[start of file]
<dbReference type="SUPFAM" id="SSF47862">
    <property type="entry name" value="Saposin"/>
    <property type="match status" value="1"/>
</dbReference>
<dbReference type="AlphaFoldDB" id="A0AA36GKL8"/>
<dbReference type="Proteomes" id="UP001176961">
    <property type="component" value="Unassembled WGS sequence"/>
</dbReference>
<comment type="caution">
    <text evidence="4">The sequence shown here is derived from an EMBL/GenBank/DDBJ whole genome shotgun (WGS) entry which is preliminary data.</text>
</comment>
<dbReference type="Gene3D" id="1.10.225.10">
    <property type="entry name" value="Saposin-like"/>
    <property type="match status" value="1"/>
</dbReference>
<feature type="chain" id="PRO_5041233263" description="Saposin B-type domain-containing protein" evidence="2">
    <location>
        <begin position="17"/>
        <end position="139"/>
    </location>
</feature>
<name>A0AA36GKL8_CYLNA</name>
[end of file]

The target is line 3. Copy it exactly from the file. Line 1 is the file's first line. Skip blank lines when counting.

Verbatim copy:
    <property type="match status" value="1"/>